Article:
- As of 2020 the funicular is closed but keep an eye on the official website for details of re-opening times.
- Single tickets are expensive for what you get so buy the annual pass instead which is much better value – if you plan on returning often.
- Head down to Loch Morlich after you’ve been on the funicular. How often can you say you’ve sat on a beach and a mountain top in the same afternoon?
- The Cairngorm range is perfect for hiking but make sure you’ve got a decent map with you. Buy OS Explorer Maps direct from Ordnance Survey.
Directions to Cairngorm Mountain
The Cairngorm Mountain Funicular Railway is 13 kilometres (8 miles) from Aviemore and can be reached by travelling along the B970 and C38 roads to Glenmore.
Cairn Gorm Ski Area,
Click map for directions
Explore this area with a detailed paper map from Ordnance Survey:
Cairn Gorm & Aviemore – OL57 Explorer.
OS Explorer Maps: Best for walking, mountain biking, and finding footpaths. 1:25,000 scale (4cm = 1km in real world). Buy OS Explorer Maps direct from Ordnance Survey.
OS Landranger Maps: Best for road cycling, touring by car, and finding attractions. 1:50 000 scale (2 cm = 1 km in real world). Buy OS Landranger maps direct from Ordnance Survey.
Things to do near Cairngorm Mountain
- Glenmore Forest Park Visitor Centre. Glenmore, Aviemore PH22 1QU. 7-minute drive. One of Scotland’s largest forest areas. The visitor centre is the starting point for most excursions into the forests around Cairngorm whether it’s on foot or mountain bike. There is a café and a visitor information point on-site.
- Loch Morlich. 7-minute drive. A large freshwater loch situated at the foot of the Cairngorm mountains. Loch Morlich has a large golden sand beach on its eastern edge that has a café and a watersports equipment hire shop. It is surrounded by a forest that has multiple footpaths running through it.
- Cairngorm Reindeer Centre. Reindeer House, Glenmore, Aviemore PH22 1QU. 6-minute drive. This attraction takes visitors on daily guided tours to see Britain’s only free-ranging herd of wild reindeer. There are also a small number of reindeer that can be visited in the centre’s paddocks.
- An Lochan Uaine. Aviemore PH22 1QZ. 12-minute drive plus a 20-minute walk. A popular lochan that sits alongside one of the most-used walking trails in Glenmore Forest. The tree-lined body of water has open areas suitable for picnics. It is known as the ‘Green Loch’ due to the unusual green colour of the water caused by the trees reflecting off it.
- Strathspey Steam Railway. Dalfaber Rd, Aviemore PH22 1PY. 18-minute drive. Restored steam train with traditional carriages that follows a timetabled route from Aviemore to Boat of Garten. The 10-mile track offers stunning views of the Highlands as it passes through woodlands and heather moorland.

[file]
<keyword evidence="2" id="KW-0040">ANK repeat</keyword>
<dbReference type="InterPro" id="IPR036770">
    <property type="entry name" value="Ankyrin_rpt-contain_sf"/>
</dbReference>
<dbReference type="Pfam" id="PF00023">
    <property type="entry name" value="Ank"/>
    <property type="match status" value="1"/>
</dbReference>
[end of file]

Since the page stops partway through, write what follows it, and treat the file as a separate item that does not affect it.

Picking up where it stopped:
Accommodation near Cairngorm Mountain
From Aviemore centre:
- Macdonald Highlands Hotel. 0.1 miles.
- Macdonald Morlich Hotel. 0.2 miles.
- Cairngorm Hotel. 0.2 miles.
- The Balavoulin. 0.2 miles.
- Macdonald Aviemore Hotel. 0.2 miles.
FAQ’s about the Cairngorm Mountain Funicular
Where is the Cairngorm mountain railway?
The Cairngorm mountain railway is situated on the northern side of Cairn Gorm mountain, which lies 8 miles south-east of Aviemore.
Address: Cairn Gorm Ski Area, Aviemore, PH22 1RB.
Directions map: Google Maps
Can you drive up the Cairngorm mountain?
Visitors can drive partway up the Cairngorm range to the Coire Cas and Coire na Ciste car parks. The lower Coire Cas car park has space for more than 400 vehicles. There is a camper van parking area in the Coire na Ciste car park.
Is the Cairngorm funicular open?
To learn if the Cairngorm funicular is open, visit the official website for the latest updates.
Is Cairngorm a Munro?
Cairn Gorm is a Munro with an elevation of 4,084 feet (1,245 metres).
Cairn Gorm is part of the Cairngorm mountain range in the Scottish Highlands.
More places to visit in The Highlands
- North Morar Visitor GuideNorth Morar is a remote region of Lochaber in the Scottish Highlands that lies between Loch Morar to the south and Loch Nevis to the north. The peninsula is a popular destination for hill walkers, but it also sees crowds of tourists arriving from the Jacobite steam train which has its final destination at Mallaig – an attractive fishing village on the northern tip of the North Morar peninsula.
- Loch Morar Visitor GuideLoch Morar is a freshwater loch in the Lochaber region of the Scottish Highlands. The loch is the fifth-largest in Scotland and is the deepest body of freshwater in the United Kingdom, with the deepest sections plummeting to an incredible 310 metres. As well as being a popular location for water sports, Loch Morar offers visitors a number of superb lochside walking trails and several secluded beaches.
- Silver Sands of Morar Visitor GuideThe Silver Sands of Morar are a series of celebrated beaches located on the Morar Peninsula, south of Mallaig. These stunning white-sand beaches are a favourite spot for tourists due to the crystal-clear turquoise waters along this stretch of coastline, as well as the stunning views of the Small Isles.
- Bealach na Ba Visitor GuideThe Bealach na Ba is a twisting mountain pass on the Applecross Peninsula in Wester Ross, Highland. This single-track road rises over 2,000 feet (0.61 km) at its highest point and is famous for being one of the most scenic drives in the world, as well as one of the most dangerous due to its tight hairpin bends.